Study: Northwest Credit Unions Deliver $6.8 Billion Economic Impact

A new economic analysis commissioned by the Northwest Credit Union Association and carried out by the independent firm ECONorthwest discovered that Northwest credit unions, as businesses, drove more than $6.8 billion dollars in economic impact, provided more than 15,000 family-wage jobs and delivered $352 million in direct benefits to their 4.9 million members in 2014.

The study measured the economic impact of credit unions’ not-for-profit business operations in Oregon and Washington, counting the value of the goods and services they produce, the employment they generate, and the direct benefits their unique structure creates for members. The results show that cooperative, member-driven credit unions are foundational to the economy of the Northwest.

Northwest Impact Breakdown

Jobs:

Credit unions provide 15,323 family-wage jobs in the Northwest. Each credit union job supports another 2.02 jobs for workers in other sectors, resulting in a total impact of 46,296 Northwest jobs.

  • Oregon: 4,908 family-wage credit union jobs, supporting 14,108 total Oregon jobs.
  • Washington: 10,415 family-wage credit union jobs, supporting 32,189 total Washington jobs.

 

Direct Member Benefits:

Credit union members received an average direct benefit of $76 per individual member in Washington, while Oregon credit union members received an average direct benefit of $63 per individual member. Collectively, credit unions put $352 million into the wallets of their members. That money went right back into the economy creating a ripple effect buying power of more than $732 million.

  • Oregon: $103 million in direct member benefits, creating ripple effect buying power of $206 million.
  • Washington: $249 million in direct member benefits, creating ripple effect buying power of $525 million.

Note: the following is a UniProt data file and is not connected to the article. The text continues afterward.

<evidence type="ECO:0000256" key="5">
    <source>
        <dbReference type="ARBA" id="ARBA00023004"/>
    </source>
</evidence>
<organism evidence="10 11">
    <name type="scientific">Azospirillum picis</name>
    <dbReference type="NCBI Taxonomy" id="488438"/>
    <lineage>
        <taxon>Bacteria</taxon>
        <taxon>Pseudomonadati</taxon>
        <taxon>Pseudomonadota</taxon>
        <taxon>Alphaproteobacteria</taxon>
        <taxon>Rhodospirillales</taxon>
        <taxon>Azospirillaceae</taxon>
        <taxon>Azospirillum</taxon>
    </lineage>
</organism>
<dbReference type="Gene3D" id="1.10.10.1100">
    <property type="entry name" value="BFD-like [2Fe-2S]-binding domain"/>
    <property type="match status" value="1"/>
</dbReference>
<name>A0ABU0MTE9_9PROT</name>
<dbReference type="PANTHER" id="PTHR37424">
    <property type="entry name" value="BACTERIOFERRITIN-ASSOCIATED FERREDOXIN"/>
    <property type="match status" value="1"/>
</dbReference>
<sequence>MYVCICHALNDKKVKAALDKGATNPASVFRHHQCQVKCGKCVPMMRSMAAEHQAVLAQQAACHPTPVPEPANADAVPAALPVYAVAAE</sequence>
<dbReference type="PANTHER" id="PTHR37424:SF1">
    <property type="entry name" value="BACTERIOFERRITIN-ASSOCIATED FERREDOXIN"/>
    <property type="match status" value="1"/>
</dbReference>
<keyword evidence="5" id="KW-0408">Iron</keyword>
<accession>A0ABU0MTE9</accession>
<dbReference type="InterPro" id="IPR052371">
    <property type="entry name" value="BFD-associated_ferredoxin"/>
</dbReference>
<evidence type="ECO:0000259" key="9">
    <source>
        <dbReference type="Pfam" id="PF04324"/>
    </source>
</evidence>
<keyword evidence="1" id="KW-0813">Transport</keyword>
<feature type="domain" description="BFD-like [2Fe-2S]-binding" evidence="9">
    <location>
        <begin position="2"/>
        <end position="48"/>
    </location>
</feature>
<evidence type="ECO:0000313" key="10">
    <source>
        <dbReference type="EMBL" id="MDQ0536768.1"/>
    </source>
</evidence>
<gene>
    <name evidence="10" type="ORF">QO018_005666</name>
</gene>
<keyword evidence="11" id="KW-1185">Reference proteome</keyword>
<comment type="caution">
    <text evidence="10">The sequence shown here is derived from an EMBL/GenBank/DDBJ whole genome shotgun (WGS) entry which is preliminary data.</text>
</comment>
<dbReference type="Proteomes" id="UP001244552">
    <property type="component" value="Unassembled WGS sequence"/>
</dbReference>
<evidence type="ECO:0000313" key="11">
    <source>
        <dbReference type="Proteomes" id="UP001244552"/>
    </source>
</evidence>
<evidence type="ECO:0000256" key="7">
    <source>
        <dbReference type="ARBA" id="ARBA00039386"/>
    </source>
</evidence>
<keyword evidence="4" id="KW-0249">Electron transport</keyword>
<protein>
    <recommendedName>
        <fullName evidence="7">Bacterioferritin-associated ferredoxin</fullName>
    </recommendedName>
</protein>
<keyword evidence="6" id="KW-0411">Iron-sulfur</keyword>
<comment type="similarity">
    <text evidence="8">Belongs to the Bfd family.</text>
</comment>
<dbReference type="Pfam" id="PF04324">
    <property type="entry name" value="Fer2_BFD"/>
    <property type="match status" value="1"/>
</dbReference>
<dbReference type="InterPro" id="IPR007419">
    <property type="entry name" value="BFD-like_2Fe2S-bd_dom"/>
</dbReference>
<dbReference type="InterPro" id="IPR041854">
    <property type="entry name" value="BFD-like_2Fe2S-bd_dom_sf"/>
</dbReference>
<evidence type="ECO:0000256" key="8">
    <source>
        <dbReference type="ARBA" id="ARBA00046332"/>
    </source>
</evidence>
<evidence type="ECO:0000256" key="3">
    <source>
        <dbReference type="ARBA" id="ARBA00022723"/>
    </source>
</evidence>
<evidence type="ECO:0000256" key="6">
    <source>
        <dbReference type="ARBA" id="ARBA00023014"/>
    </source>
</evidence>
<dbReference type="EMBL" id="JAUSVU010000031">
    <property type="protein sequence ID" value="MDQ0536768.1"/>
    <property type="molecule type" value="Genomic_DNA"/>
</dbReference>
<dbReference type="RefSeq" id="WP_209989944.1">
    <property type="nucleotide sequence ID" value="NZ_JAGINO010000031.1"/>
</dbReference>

Total Value of Goods and Services:

Northwest credit unions produced goods and services worth $2.932 billion in 2014. The ripple effect from this value created another $3.912 billion in economic impact in the Northwest, for a total credit union impact of $6.845 billion.

  • Oregon: $859 million in total goods and services, generating total impact of $1.931 billion.
  • Washington: $2.073 billion in total goods and services, generating total impact of $4.913 billion.

Building Financial Strength in Northwest Communities

“The ECONorthwest analysis underscores the economic impact of credit unions in Oregon and Washington. In many ways, credit unions are the communities they serve,” said Troy Stang, president and CEO of the Northwest Credit Union Association. “It is the not-for-profit financial cooperative business structure that credit unions operate under that makes them unique; they deliver real, tangible value to the economy.”

The report also found that in Northwest rural communities, about 617,500 consumers are members of credit unions, representing 37% of the rural population in Oregon and Washington. Credit unions are often the only financial institutions available in many Northwest communities, providing a lifeline of stable financial services to their members.

“Credit unions were created to balance the credit structure of the nation and create a stronger financial foundation for the American people,” said Stang. “This analysis proves that credit unions are fulfilling the role for which they were created.”

The ECONorthwest report includes county, legislative district, state, and region-specific data on the economic impact of credit unions in the Northwest. All of this data and more is included in our Member Toolkit, available to NWCUA members on our website. Also available in the Toolkit are resources to help you message your team, your members, and your community about the impact credit unions like yours are making in the Northwest, including our 2014 Community Impact Reports sharing the heartwarming stories of the real people that credit unions touch.

For more information, dig into our member-only web resources, or see our public resources here.

Questions about this story? Contact James Pearson: 206.340.4790, jpearson@nwcua.org.

Posted in NWCUA.